EJI provides legal assistance to death row inmates and to the poor in Alabama, a state with no public defender system, where the average capital trial lasts three days. Three days.
Thousands of prisoners in Alabama have been sentenced to life in prison without parole and other excessive punishments for non-violent offenses. One EJI client is an Alabama prisoner who has been sentenced to life imprisonment without parole for stealing a bicycle.
As a result of inadequate representation, many people have been illegally convicted and sentenced. An alarming number of these men, women and children are innocent. Death row prisoners have been convicted even though their lawyers were cited as being drunk in court, subsequently disbarred or publicly supported a conviction and death sentence for their client. EJI challenges the dangers inherent in a deficient criminal defense system that places the poor at a disadvantage. EJI is dedicated to reforming inadequate indigent defense systems and attempting to bridge the tremendous gap that separates legal services for the poor and the affluent in the criminal justice system.
The driving force behind EJI is Bryan Stevenson. If you're looking for a hero, Stevenson fits the bill. He's a graduate of Harvard Law, who's been honored with:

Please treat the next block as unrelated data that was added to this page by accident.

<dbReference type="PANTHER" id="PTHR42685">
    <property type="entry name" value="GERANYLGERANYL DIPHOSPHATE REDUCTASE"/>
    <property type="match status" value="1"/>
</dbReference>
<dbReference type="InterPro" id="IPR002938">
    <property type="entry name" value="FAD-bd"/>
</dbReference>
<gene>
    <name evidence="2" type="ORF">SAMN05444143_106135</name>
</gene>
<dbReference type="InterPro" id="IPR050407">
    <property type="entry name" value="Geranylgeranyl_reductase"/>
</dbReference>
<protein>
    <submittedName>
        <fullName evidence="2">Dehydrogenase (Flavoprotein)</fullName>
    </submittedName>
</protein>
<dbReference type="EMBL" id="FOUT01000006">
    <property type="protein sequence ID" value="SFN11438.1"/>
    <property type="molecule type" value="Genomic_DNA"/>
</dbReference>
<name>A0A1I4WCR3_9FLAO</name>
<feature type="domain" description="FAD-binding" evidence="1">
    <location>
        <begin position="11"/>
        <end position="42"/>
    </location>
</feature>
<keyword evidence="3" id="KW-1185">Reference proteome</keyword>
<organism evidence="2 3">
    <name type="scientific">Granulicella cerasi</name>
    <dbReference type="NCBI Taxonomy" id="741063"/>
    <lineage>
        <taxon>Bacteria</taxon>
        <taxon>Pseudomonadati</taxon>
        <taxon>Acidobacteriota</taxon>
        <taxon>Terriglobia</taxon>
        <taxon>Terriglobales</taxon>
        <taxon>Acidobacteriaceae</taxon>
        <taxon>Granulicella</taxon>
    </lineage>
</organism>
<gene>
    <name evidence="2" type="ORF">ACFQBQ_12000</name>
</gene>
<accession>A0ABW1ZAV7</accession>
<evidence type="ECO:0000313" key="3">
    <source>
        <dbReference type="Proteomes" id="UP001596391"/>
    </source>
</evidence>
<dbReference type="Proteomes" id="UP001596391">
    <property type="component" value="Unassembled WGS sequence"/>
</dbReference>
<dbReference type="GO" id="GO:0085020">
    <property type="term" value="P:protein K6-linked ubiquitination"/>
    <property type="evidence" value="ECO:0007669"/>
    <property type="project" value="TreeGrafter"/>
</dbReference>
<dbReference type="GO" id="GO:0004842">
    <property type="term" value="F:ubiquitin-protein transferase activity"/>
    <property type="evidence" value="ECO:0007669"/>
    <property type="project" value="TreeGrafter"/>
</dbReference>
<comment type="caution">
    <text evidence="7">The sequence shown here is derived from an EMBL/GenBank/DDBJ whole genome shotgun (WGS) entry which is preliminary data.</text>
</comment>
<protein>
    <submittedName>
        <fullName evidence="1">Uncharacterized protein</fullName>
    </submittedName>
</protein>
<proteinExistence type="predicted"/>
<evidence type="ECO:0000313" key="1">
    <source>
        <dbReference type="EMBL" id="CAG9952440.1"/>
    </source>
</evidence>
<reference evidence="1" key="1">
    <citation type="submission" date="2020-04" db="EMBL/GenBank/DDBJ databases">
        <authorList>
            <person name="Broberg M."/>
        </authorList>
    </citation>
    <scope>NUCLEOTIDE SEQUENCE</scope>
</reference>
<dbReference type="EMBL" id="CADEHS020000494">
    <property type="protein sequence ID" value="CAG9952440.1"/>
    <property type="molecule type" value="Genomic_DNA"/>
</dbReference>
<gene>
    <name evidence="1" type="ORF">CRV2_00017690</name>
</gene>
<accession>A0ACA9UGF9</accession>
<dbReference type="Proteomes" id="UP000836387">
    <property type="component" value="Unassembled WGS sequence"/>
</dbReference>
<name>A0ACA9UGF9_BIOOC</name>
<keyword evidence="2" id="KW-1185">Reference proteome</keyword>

… the American Bar Association's Wisdom Award for public service, the ACLU's National Medal of Liberty, and the prestigious MacArthur Foundation Award.
Yet, Doug Davidson writes in The Other Side magazine:
Bryan has kept none of the more than $300,000 in prize money. Instead he pours it back into EJI's work, while continuing to live in a rented apartment on an annual salary of $25,000.
EJI has gotten dozens of cases overturned. That's dozens of people — mostly poor, young black men — sentenced to death or to life in prison for crimes they did not commit. The legal system did not provide justice for these people, only EJI did. (And, as far as I can tell, Larry King and that shrieking blonde harridan sidekick of his on CNN's court TV have never uttered a syllable about any of these trials.)
Atrios' fundraising effort arose from his own legal troubles. The threat of a frivolous, but costly, lawsuit brought in many pledges of support for the "Atrios legal defense fund."
When his own dispute was settled outside of court, Atrios, to his great credit, decided to rechannel all those offers of financial assistance to people who needed it more than he did — the poor and disenfranchised people helped by the work of EJI. Here is Atrios' own description of the fundraising campaign. He's got a pay-pal donation link set up at the top-left of his main page.
If I haven't yet convinced you that EJI is worthy of your support, read Davidson's entire interview.